U.S. corn fell for the first time in nine sessions on Thursday, shedding nearly one per cent and snapping the longest rally since June, as traders locked in profits and futures entered overbought territory.
Soybean and wheat futures also declined at the Chicago Board of Trade (CBOT), with soybeans hitting technical resistance despite the best U.S. export sales of the oilseed in eight months.
Agriculture futures bucked a broad commodities rally as crude oil jumped more than one per cent and the Thomson Reuters Jefferies index of 17 commodities rose to the highest point since Dec. 3.
Corn "had a pretty decent run to the upside mainly because people were so oversold. But we're up into overbought conditions," said Shawn McCambridge, an analyst at Jefferies Bache in Chicago.
Corn futures for March delivery settled 6-3/4 cents lower at $7.24-1/2 per bushel. The contract had gained in each session since hitting a six-month low on Jan. 7 before rising above 60 on a relative strength index (RSI) chart, which is considered overbought and an indication to sell.
Early in the session, the U.S. Agriculture Department pegged export sales of corn last week as the most in two months after foreign buyers purchased U.S. cargoes at the lower prices. No. 2 importer Mexico booked its largest buy since August.
"The likelihood of end users continuing to come in and extend coverage into this rally is unlikely, so we'll probably see the pace of sales run into the lower levels again very quickly," McCambridge said.
The U.S. government on Wednesday pegged the U.S. ethanol grind last week at the lowest in the history of the weekly dataset that started in June 2010. Abengoa Bioenergy also announced plans to temporarily halt ethanol production at two plants in Nebraska due to "unfavourable market conditions."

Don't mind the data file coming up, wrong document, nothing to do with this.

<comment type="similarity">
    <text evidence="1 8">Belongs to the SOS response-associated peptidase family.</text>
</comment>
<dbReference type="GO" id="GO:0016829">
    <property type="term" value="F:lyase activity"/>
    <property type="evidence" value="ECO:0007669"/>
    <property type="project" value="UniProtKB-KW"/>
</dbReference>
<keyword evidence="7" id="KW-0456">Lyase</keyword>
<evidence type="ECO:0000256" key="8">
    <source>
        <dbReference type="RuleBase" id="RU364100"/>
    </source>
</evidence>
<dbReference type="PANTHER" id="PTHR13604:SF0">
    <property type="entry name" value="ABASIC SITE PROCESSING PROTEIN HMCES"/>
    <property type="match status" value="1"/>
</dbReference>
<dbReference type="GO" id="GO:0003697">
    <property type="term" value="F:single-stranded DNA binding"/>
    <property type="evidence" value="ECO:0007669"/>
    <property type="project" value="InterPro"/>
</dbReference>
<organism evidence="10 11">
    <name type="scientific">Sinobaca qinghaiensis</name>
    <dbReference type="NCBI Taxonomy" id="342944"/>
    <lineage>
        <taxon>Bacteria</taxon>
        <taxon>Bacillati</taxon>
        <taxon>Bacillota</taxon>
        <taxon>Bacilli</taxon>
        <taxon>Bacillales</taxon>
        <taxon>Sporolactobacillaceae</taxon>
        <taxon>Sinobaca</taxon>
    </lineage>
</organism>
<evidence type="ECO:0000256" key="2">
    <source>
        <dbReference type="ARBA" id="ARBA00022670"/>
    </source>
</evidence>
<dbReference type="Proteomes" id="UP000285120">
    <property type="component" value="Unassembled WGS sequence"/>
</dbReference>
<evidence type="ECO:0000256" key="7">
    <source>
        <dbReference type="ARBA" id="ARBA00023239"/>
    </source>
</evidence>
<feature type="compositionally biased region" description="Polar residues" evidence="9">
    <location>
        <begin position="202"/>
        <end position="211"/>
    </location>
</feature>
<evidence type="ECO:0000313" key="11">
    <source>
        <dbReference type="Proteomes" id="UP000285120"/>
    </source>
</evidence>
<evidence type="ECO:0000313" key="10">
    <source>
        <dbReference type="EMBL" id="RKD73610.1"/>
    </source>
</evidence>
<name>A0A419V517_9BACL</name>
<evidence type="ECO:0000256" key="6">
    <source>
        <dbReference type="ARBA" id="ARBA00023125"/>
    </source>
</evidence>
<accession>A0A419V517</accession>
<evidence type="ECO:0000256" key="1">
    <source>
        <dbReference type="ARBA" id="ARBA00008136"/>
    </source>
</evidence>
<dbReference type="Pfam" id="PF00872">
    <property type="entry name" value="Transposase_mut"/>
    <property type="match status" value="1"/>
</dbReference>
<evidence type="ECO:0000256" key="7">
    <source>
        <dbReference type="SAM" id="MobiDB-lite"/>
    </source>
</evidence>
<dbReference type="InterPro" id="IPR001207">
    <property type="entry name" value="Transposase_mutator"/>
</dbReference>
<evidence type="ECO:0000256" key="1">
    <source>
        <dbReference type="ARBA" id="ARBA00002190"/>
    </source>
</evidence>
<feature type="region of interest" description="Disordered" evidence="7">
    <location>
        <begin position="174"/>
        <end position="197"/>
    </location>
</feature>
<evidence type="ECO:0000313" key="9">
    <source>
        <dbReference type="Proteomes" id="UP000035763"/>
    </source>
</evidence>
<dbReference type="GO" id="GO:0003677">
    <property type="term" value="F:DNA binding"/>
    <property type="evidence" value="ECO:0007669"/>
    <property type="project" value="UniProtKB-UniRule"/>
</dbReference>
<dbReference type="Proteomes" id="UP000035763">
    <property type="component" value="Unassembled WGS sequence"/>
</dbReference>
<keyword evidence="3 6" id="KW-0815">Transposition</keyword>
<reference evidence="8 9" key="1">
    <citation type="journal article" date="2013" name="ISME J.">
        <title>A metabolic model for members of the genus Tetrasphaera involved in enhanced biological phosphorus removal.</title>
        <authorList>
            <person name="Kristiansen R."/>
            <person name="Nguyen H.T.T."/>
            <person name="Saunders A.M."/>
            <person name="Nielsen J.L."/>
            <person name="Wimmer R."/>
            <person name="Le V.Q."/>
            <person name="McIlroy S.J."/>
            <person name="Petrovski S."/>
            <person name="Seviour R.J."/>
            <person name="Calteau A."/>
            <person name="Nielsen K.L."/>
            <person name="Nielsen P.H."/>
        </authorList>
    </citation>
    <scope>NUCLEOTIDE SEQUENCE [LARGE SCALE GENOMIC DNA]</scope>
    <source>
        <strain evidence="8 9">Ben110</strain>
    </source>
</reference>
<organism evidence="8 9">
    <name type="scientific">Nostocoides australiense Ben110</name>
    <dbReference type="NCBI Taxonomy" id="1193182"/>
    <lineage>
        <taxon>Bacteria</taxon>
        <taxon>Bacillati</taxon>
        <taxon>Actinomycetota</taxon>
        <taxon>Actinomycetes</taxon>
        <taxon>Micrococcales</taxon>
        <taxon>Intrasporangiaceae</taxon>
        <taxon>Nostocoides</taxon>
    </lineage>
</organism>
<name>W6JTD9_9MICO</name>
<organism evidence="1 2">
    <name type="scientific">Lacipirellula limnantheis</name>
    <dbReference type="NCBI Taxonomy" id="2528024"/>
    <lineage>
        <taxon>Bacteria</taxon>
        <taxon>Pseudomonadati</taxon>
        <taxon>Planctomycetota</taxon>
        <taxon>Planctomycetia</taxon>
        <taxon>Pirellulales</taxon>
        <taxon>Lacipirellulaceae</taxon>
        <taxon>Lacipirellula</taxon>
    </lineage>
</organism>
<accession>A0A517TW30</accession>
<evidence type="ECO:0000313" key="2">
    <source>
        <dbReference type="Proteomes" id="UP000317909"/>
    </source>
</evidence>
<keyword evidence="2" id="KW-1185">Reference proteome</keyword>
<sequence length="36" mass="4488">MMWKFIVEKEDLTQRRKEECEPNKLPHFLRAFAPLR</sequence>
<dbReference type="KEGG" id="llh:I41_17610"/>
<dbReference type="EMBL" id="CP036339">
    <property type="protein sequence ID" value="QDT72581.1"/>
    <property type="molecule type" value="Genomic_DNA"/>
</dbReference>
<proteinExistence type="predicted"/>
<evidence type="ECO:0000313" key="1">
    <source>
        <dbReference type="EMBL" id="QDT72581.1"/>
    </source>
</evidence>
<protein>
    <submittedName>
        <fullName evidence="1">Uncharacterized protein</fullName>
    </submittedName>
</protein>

"We were due for a midweek pullback on the mildly overdone technicals. I think that was expected today, especially in light of the bad weekly ethanol data, and the confirmation that two Abengoa production facilities shuttered," said Mike Zuzolo, president of Global Commodity Analytics.
USDA pegged exports of soybeans as the largest since May in a week in which futures fell to roughly a two-month low on a continuous chart.
CBOT March soybeans settled 6 -1 4 cents lower at $14.30-1/4 per bushel after earlier hitting a one-month peak. But futures hit resistance at the 50-day moving average on a continuous chart as well as the 200-day moving average on a March chart.
CBOT March wheat shed 3-3/4 cents to $7.81-1/4 per bushel, losing ground for the first time in five sessions.
"I think we are seeing some market consolidation after strong gains," said Luke Mathews, a commodities strategist at the Commonwealth Bank of Australia.
Losses in wheat were capped as the drought deepened in the U.S. Plains region that grows most of the wheat in the U.S.
A series of rain showers helped ease drought conditions in parts of the U.S. over the last week, but drought expanded slightly in parts of the Plains, according to a weekly report released by a consortium of climatologists.
-- Michael Hirtzer reports on the grain and livestock commodity markets for Reuters from Chicago. Additional reporting for Reuters by Julie Ingwersen in Chicago and Colin Packham in Sydney.